While Haiti was spared the eye of Hurricane Irma, heavy rain and winds swept away fields blooming with rice and plantains along coastal areas, leaving thousands of Haitian farmers in dire straits.
The agricultural ministry said that the subsistence food crops of roughly 18,000 family farms, all located in the Caribbean island's northern region, were destroyed during the storm.
"Their livelihoods have been, and will be, severely affected," said the country director of the World Food Program Ronald Tran Ba Huy.
He added that the WFP continues to distribute food on the island while the full extent of the damage is still unclear as post-hurricane assessments are still taking place.
Irma struck Haiti, the first independent Black nation in the western world, less than a year after widespread devastation occasioned by Hurricane Mathew, and three years into a severe drought affecting the island's northern region.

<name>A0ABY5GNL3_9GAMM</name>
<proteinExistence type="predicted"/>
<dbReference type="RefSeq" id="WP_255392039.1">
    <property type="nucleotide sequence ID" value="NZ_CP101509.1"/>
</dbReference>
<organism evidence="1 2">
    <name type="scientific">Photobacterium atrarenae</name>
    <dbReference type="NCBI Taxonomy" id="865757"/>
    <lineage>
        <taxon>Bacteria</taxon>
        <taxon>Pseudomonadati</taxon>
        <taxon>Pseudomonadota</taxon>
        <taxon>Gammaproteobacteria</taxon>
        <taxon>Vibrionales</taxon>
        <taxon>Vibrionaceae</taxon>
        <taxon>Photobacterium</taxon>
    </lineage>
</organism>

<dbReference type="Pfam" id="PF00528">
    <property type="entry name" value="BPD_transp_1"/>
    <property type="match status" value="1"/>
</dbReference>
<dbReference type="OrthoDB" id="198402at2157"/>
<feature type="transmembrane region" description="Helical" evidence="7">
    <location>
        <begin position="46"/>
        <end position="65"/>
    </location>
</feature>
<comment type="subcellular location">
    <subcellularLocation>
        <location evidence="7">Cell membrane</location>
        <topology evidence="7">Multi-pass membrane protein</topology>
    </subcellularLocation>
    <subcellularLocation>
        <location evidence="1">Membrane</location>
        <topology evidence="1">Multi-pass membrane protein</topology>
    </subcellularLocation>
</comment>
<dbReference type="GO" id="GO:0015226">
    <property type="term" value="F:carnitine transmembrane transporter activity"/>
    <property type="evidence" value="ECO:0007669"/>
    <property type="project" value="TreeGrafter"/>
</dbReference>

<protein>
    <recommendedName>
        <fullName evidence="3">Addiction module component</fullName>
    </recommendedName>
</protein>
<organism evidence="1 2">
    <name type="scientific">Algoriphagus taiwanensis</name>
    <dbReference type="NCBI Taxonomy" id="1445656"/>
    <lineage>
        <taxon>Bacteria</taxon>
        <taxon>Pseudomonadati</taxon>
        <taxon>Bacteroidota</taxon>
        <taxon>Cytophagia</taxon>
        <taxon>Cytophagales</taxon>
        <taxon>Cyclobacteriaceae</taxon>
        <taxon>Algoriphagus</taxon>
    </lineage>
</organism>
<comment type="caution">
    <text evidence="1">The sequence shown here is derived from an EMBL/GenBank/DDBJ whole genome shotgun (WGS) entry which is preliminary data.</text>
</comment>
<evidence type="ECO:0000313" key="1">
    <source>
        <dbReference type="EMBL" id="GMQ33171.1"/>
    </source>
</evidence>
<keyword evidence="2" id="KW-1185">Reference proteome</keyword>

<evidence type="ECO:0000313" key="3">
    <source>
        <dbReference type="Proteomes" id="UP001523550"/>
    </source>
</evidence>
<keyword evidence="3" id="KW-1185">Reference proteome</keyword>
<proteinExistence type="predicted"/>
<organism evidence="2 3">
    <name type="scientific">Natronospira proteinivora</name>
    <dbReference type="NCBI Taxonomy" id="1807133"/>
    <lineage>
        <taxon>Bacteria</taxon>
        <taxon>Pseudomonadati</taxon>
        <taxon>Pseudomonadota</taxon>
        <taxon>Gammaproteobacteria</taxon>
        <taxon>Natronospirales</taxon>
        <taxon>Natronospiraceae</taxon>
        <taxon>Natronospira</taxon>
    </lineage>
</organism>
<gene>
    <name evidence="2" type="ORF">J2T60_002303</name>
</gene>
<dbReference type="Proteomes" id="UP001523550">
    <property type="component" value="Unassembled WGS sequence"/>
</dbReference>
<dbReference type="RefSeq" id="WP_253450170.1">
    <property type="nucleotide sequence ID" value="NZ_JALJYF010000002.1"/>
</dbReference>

Meanwhile, Haiti has yet to fully recover from the catastrophic 7.0 earthquake that leveled entire parts of the island in 2010 and left well over 100,000 people dead and many more displaced.
New details about Hurricane Irma's destructive force have been detailed by Philip Klotzbach of the department of Atmospheric Sciences at Colorado State University. He noted that the hurricane was the first in recorded history to remain a Category 5 during three consecutive days and sustain maximum winds of 183 mph for 37 consecutive hours.